Chart via Orcam Research:
By Lance Roberts, CEO, STA Wealth
This past weekend I was at a party in my neighborhood. As a money manager, I like parties as they are a rather insightful indicator of the current psychology of the “average investor.” The great thing is that I do not have to do much other than stand in the middle of the room, have a drink in my hand and wait. It does not take long to find out where we are within the current investment cycle as one of three things will happen; 1) no one wants to talk about their investments; 2) a comment about investing might arise, or 3) they tell you everything about their latest investment success. The chart below explains the concept.
The party this weekend was an example of the third stage. Wives were walking around with freshly injected lips and other “augmented” body parts. Men were brandishing new Rolex watches while bragging about their other latest acquisitions. I now know more about their personal stock portfolios than I do about their children’s latest successes.
As I have discussed many times in the past – Bob Farrell’s Rule #9 states: “When all experts and forecasts agree; something else is bound to happen”
By the time, the sentiment of both individuals and professionals have become universally “bullish,” the markets are generally near a peak. The only issue is being able to know, with certainty, whether a particular peak will lead to a correction within an uptrend; or potentially something far more dangerous.us.
The chart below shows the Net Bullish Sentiment (bullish less bearish) of both professional and indivdual investors.
Historically, when net bullish sentiment has been above 20 markets have been close to a short term peak. When the index has risen above 30; such levels have typically been associated with deeper corrections. Currently, at 31, the net bullish sentiment is exceedingly high.
While this does not mean that the market is about to crash; it does suggest that investors are “all in” at this point with no real concern of the inherent risk. Of course, I can confirm this by the number of individuals that asked my opinion about every “high flier” stock in the market with a P/E with greater than 100x or did not have one because they lose money. Of course, when I made the fundamental argument the conversation quickly ended with “yes, but I am making so much money.”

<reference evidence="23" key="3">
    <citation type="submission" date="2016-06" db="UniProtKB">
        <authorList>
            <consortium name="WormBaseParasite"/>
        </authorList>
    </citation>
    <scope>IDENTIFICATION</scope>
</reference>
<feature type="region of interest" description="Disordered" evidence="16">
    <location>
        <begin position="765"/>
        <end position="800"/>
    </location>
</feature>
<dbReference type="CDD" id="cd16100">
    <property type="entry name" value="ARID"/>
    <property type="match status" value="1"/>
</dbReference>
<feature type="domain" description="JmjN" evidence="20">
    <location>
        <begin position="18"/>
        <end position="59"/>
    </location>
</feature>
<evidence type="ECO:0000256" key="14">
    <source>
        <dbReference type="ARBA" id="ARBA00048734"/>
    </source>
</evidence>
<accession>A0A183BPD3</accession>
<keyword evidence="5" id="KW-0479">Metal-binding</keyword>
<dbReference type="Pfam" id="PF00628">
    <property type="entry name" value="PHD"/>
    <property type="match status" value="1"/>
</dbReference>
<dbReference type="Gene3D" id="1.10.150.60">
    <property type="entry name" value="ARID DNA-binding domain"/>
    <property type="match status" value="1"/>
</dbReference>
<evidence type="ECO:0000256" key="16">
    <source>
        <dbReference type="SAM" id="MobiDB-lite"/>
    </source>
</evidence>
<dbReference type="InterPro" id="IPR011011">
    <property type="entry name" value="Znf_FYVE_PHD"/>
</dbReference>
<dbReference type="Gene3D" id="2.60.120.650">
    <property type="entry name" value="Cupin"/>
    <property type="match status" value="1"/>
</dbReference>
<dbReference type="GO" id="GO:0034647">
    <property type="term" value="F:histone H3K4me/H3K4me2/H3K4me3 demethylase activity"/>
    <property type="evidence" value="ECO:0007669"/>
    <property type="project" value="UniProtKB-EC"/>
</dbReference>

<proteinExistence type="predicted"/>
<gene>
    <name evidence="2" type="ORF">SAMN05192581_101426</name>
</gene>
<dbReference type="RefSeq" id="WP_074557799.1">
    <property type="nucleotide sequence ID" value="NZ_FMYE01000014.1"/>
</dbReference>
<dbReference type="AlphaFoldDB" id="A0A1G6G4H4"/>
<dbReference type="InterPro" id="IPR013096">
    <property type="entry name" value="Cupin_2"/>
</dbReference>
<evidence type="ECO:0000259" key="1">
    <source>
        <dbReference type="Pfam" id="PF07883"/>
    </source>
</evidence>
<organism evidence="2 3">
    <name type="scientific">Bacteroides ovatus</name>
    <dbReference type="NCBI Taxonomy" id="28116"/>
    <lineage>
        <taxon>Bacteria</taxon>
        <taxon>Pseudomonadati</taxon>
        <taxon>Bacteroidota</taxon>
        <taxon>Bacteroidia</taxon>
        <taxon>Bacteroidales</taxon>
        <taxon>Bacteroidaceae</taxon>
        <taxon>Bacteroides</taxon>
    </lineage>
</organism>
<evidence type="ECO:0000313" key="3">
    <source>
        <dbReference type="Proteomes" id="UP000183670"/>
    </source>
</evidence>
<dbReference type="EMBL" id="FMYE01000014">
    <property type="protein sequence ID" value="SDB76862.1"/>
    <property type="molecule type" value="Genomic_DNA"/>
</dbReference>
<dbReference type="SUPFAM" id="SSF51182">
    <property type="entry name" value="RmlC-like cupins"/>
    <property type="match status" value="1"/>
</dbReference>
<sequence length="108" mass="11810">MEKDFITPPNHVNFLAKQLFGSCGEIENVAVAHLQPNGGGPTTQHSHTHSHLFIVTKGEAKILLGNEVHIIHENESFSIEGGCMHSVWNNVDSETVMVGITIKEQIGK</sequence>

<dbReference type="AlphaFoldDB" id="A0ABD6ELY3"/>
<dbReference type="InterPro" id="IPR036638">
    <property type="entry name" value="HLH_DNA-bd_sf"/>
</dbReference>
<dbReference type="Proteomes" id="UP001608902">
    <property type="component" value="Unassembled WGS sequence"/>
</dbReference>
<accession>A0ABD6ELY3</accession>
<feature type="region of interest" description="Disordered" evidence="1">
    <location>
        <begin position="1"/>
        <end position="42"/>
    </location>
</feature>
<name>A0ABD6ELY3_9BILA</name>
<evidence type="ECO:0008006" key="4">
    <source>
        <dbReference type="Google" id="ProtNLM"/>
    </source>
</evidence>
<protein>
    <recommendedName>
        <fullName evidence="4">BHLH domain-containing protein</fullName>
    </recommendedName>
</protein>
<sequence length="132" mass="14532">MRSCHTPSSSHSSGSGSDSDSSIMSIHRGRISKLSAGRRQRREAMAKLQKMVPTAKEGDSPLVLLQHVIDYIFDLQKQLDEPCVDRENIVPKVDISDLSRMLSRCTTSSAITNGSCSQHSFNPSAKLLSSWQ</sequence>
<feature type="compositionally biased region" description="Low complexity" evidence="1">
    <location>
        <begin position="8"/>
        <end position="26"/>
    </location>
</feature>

While I will probably not be invited to any more parties for suggesting that investing in stocks is getting very risky; the reality is that investor “greed” is back. While this does not mean that a “market crash” is imminent, it does suggest that investors should be aware that the risk/reward ratio is no longer tilted in their favor.
While there are some minor signs of broader economic slowing, it’s certainly not showing up in rail traffic data. This week’s traffic trends showed a continued improvement off the June lows. We’re not at a new 6 month high in the 12 week average rate of year over year growth. This week’s reading on intermodal came in at 4.3% which brings the 12 week average up to 4.2%.
(Chart via Orcam Research)
Here’s more from AAR:
“The Association of American Railroads (AAR) reported increased weekly rail traffic for the week ending October 19, 2013 with total U.S. weekly carloads of 289,256 carloads, up 0.2 percent compared with the same week last year. Intermodal volume for the week totaled 264,687 units, up 4.3 percent compared with the same week last year, and up for the 16th straight week in a row. Total U.S. rail traffic for the week was 553,943 combined carloads and intermodal units, up 2.1 percent compared with the same week last year.
Eight of the 10 carload commodity groups posted increases compared with the same week in 2012, including petroleum and petroleum products with 13,644 carloads, up 15.5 percent; and grain, with 22,360 carloads, up 9.6 percent. Commodities showing a decrease compared with the same week last year included coal with 108,469 carloads, down 6.0 percent.
For the first 42 weeks of 2013, U.S. railroads reported cumulative volume of 11,794,294 carloads, down 0.9 percent from the same point last year, and 10,339,870 intermodal units, up 3.7 percent from last year. Total U.S. traffic for the first 42 weeks of 2013 was 22,134,164 carloads and intermodal units, up 1.2 percent from last year.”